Health-care providers are missing many opportunities to reduce the burden of diabetes through improved control of blood glucose levels and improved diagnosis and treatment of arterial hypertension and hypercholesterolemia.
“A substantial proportion of individuals with diabetes remain undiagnosed and untreated, both in developed and developing countries,” researchers found. “These figures range from 24% of the women in Scotland and the USA to 62% of the men in Thailand” (Bull World Health Organ. 2011;89:172-183, accessed March 15, 2011).
Health-examination surveys were used to explore diagnosis; treatment; and control of glucose, BP, and cholesterol levels among persons with diabetes in the United States, Colombia, England, Iran, Mexico, Scotland, and Thailand. In the United States alone, nearly 90% of adults with diabetes—more than 16 million adults aged 35 and older—have unhealthful levels of glucose, BP, and cholesterol. Only about 12% of U.S. males are reaching the appropriate treatment targets.
The authors recommend three strategies to improve the management of diabetes in the short term: (1) make a greater effort to standardize and track the care of persons with diabetes and provide clear targets for providers and patients; (2) offer incentives to providers and patients that are tied to blood-glucose outcomes rather than process measures; and (3) make more technological innovations in diabetes care (e.g., blood-glucose monitoring and drug delivery).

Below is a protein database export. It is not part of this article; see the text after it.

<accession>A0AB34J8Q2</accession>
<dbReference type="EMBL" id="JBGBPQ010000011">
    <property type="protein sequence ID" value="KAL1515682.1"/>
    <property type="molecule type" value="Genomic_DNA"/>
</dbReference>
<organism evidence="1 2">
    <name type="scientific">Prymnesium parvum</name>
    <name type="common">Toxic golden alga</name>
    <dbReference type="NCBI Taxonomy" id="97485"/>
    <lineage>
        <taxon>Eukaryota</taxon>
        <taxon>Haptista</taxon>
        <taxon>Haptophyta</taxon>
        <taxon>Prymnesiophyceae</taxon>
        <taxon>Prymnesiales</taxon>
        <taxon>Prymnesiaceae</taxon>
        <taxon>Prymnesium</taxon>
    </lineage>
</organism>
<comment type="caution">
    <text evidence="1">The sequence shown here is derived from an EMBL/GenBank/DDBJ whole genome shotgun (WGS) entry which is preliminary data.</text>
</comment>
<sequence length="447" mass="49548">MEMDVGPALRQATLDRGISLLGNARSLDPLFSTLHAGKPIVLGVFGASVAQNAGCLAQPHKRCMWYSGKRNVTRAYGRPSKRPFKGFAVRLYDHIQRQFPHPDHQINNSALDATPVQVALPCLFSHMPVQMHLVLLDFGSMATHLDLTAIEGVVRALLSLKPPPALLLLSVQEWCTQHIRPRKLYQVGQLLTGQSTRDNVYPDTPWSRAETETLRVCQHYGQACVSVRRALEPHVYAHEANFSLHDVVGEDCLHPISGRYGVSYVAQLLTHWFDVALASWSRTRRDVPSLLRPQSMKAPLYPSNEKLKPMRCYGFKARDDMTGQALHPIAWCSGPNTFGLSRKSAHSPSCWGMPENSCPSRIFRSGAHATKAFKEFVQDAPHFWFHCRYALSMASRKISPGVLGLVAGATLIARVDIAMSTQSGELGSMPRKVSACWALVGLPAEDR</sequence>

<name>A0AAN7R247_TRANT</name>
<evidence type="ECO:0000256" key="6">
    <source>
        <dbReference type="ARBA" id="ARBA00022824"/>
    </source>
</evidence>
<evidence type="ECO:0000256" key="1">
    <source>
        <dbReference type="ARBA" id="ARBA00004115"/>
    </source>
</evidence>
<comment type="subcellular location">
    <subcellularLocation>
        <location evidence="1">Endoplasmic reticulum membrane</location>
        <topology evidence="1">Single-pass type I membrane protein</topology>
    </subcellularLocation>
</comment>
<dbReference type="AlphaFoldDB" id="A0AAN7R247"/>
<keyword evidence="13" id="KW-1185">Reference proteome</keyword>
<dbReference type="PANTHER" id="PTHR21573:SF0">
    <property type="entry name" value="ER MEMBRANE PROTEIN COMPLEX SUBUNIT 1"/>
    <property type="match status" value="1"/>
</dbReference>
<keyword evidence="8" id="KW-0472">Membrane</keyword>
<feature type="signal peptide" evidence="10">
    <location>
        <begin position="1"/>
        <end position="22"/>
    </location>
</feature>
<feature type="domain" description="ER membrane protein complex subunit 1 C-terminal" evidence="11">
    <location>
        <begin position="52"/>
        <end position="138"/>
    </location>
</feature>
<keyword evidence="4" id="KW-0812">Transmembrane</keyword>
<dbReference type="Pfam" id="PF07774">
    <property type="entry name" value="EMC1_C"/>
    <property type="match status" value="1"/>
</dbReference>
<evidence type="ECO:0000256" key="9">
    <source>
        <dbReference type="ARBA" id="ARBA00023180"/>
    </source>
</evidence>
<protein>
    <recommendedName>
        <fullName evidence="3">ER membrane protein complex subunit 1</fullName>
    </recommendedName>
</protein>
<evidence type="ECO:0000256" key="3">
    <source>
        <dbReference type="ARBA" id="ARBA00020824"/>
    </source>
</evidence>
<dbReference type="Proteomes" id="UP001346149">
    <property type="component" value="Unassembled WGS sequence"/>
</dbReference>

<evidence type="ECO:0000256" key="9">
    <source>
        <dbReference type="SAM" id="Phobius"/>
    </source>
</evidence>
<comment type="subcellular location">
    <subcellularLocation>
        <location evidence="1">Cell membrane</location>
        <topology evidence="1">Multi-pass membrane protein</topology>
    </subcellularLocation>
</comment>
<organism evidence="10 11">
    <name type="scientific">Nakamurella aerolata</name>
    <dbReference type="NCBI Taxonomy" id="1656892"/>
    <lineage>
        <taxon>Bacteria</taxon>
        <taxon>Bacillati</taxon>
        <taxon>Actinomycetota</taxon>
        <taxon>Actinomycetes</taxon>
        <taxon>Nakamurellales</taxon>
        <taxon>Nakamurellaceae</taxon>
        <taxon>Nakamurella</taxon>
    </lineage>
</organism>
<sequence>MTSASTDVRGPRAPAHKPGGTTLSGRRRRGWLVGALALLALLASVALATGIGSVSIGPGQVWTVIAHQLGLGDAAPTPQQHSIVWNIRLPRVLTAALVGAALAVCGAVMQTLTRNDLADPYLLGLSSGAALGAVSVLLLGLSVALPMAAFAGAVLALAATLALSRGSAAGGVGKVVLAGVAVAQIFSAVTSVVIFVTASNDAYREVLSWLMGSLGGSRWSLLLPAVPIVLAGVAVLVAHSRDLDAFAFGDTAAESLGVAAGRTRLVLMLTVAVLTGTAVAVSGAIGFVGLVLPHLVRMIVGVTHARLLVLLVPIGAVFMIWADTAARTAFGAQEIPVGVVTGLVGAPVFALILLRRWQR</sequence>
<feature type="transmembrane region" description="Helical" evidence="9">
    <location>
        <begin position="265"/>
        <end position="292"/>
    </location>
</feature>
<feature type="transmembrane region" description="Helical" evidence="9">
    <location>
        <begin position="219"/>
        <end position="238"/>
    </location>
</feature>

Another recent study focusing diabetes and geography identified a U.S. “diabetes belt”—clustered high-prevalence areas for the disease (Am J Prev Med. 2011;40:434-439). The belt comprises 644 counties in portions of Alabama, Arkansas, Florida, Georgia, Kentucky, Louisiana, North Carolina, Ohio, Pennsylvania, South Carolina, Tennessee, Texas, Virginia, and West Virginia, plus all of Mississippi.
The investigators noted that approximately one third of the difference in diabetes prevalence between counties in the diabetes belt and the rest of the nation is associated with low physical activity and obesity. “Culturally appropriate interventions aimed at decreasing obesity and sedentary lifestyle in counties within the diabetes belt should be considered,” they advised.